Jan 5, 2012 0
Post by Rebecca King, Corps de Ballet
As we gear up for the World Premiere of Viscera tomorrow evening at Adrienne Arsht Center, we’d like to continue the conversation on the music: Lowell Liebermann’s Concerto No. 1 for Piano and Orchestra. I had the pleasure of discussing the piece with Mr. Liebermann earlier this week to get his perspective on the powerful score. Today we bring you a conversation with our very own, Maestro Gary Sheldon. Throughout the season, audience members will spot him in the orchestra pit, leading the Opus One Orchestra.
Mr. Sheldon and I talked a little bit about the music and it’s interpretation through dance:
RK: Have you ever conducted a Lowell Liebermann work before?
GS: This is the first time I’ve conducted a work by Lowell Liebermann. It’s especially helpful and inspiring to be able to consult with the composer and I’ve had the opportunity to discuss the music with Mr. Liebermann who lives in New York.
RK: What do you see as the defining element of this piece?
GS: I can see why Liam Scarlett was drawn to the music. The accents and phrases in the music are clearly defined, making it inviting to choreograph. While the idiom is relatively modern, with clashing dissonances, the form of the music is quite classical, making this music easy to digest on first hearing.
RK: As you anticipate conducting this piece for Miami City Ballet for the first time on Friday, January 6th, what do you most look forward to? What element, if any, do you anticipate to be a challenge?
GS: It’s always exciting to work with a choreographer on a new work for me as a musician, just as it is for the dancers. As part of the creative process, I have the opportunity to shape the music in ways that support the dancers and meet the choreographer’s vision.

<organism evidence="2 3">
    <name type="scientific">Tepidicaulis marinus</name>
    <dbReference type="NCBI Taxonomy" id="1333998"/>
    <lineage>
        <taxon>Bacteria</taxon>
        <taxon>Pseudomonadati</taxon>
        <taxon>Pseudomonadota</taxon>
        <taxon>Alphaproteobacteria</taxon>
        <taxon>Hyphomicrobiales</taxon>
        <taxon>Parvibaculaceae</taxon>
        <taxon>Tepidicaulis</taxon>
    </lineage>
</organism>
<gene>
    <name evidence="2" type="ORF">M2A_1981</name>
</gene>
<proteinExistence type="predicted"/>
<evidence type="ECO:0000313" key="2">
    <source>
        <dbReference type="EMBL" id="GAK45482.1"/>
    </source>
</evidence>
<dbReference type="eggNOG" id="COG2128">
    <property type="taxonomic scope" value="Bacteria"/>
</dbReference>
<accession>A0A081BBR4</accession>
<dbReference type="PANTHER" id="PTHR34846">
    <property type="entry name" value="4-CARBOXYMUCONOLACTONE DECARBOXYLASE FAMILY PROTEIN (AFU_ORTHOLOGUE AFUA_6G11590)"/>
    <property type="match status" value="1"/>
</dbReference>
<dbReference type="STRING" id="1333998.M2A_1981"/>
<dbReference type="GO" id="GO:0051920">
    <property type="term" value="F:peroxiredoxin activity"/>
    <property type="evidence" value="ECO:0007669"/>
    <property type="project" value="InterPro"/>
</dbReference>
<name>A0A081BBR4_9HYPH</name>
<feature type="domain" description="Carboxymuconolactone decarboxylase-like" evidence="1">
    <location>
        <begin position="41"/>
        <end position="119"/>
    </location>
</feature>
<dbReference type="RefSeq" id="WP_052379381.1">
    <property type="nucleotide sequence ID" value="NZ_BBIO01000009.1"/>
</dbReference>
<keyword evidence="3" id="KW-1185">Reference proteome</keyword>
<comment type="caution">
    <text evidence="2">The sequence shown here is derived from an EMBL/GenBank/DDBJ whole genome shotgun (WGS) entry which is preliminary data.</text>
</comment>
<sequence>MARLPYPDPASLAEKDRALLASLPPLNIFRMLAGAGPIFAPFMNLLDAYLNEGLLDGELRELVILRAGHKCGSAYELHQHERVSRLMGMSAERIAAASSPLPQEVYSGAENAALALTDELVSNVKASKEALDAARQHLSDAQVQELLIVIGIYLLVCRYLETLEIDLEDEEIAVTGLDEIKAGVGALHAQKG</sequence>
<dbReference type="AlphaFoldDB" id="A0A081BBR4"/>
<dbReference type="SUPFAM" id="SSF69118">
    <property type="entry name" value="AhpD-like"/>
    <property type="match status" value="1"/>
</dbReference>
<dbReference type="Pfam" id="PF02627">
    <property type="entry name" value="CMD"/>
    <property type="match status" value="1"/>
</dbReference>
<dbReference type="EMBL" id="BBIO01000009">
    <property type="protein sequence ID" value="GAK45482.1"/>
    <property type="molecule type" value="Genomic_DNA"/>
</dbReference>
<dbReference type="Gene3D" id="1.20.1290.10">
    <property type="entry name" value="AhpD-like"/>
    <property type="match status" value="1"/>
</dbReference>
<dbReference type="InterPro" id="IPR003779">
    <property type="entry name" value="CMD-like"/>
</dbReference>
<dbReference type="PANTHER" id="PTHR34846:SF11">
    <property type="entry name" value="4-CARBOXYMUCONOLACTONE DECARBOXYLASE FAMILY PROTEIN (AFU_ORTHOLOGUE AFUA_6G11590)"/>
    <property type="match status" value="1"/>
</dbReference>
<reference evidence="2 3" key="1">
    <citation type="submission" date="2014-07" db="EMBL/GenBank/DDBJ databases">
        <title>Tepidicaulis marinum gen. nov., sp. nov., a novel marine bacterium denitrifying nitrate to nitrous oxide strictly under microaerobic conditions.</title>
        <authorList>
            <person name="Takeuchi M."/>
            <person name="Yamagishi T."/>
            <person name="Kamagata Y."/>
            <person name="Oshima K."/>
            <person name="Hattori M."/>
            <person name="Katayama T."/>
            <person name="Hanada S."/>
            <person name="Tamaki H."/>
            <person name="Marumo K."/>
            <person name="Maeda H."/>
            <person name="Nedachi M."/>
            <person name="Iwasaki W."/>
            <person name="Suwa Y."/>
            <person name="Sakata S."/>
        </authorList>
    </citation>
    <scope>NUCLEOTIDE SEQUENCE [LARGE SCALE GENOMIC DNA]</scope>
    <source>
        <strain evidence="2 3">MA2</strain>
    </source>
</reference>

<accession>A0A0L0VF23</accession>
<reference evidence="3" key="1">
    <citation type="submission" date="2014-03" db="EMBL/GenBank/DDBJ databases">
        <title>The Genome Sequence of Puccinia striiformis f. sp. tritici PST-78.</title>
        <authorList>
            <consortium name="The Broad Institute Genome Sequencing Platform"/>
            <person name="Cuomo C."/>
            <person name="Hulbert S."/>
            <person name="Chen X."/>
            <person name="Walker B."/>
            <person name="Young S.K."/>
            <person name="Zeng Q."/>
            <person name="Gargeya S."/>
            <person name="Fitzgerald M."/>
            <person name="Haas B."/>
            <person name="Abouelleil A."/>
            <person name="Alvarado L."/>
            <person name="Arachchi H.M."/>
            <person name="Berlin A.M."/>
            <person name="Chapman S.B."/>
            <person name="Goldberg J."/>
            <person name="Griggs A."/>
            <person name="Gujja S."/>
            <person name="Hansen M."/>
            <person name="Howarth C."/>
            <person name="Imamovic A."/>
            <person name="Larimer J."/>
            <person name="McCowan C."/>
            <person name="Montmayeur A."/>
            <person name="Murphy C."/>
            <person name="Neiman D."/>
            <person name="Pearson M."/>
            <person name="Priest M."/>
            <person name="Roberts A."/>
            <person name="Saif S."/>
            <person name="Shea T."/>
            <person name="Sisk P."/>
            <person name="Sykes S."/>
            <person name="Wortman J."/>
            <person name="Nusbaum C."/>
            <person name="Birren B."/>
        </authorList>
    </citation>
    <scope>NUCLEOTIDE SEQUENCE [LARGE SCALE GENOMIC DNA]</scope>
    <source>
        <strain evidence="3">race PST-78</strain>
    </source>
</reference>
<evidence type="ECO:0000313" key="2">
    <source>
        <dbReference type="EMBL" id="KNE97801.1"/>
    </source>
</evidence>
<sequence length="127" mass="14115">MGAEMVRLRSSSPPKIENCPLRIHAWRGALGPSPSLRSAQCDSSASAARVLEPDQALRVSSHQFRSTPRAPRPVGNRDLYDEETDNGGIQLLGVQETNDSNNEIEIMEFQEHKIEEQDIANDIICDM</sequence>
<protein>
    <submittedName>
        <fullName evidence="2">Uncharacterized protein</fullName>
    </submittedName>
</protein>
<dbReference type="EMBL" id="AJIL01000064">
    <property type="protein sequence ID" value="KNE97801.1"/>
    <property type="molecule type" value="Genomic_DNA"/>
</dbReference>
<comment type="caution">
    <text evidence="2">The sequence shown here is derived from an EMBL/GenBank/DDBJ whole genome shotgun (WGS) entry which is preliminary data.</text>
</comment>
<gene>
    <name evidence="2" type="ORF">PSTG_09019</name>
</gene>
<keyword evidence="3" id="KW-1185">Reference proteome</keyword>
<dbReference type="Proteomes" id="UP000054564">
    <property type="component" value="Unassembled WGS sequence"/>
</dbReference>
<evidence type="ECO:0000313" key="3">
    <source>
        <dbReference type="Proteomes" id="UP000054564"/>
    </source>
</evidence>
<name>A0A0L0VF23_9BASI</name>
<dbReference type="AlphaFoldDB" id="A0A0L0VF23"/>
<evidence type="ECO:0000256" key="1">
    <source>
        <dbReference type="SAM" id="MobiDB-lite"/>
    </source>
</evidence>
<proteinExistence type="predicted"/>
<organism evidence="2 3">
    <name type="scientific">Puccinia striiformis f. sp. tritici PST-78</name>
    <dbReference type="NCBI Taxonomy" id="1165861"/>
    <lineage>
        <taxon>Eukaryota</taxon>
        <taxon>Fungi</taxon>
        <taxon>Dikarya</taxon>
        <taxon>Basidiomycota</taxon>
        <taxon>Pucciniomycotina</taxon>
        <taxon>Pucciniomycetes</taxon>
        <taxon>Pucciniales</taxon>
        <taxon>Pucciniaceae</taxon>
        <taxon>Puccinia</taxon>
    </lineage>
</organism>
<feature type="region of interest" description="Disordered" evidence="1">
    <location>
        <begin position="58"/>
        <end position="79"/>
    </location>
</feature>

I always enjoy presenting a new work to the orchestra. My greatest challenge in conducting a new score is to reflect the nuances of the music as represented by the choreography to the orchestra.
RK: What should the audience be listening for when they are sitting in the audience?
GS: I think that the music will be quite accessible to the audience, as Liam Scarlett’s choreography itself is so ‘musical’. The choreography mirrors the music in a natural and beautiful way.
RK: You have sat in on quite a few rehearsals for Viscera. Mr. Scarlett told the dancers how important the music is to his piece, citing it as the main source of his inspiration. After studying the music, how was the experience of seeing the music come to life?
GS: There is nothing quite as exciting as seeing the music come to life onstage when the choreography is so naturally entwined in it. Liam has created an outstanding ballet that audiences are sure to enjoy.
Come and experience this powerful piece of music come to life through Miami City Ballet’s World Premiere of Liam Scarlett’s Viscera! For ticket information, click here.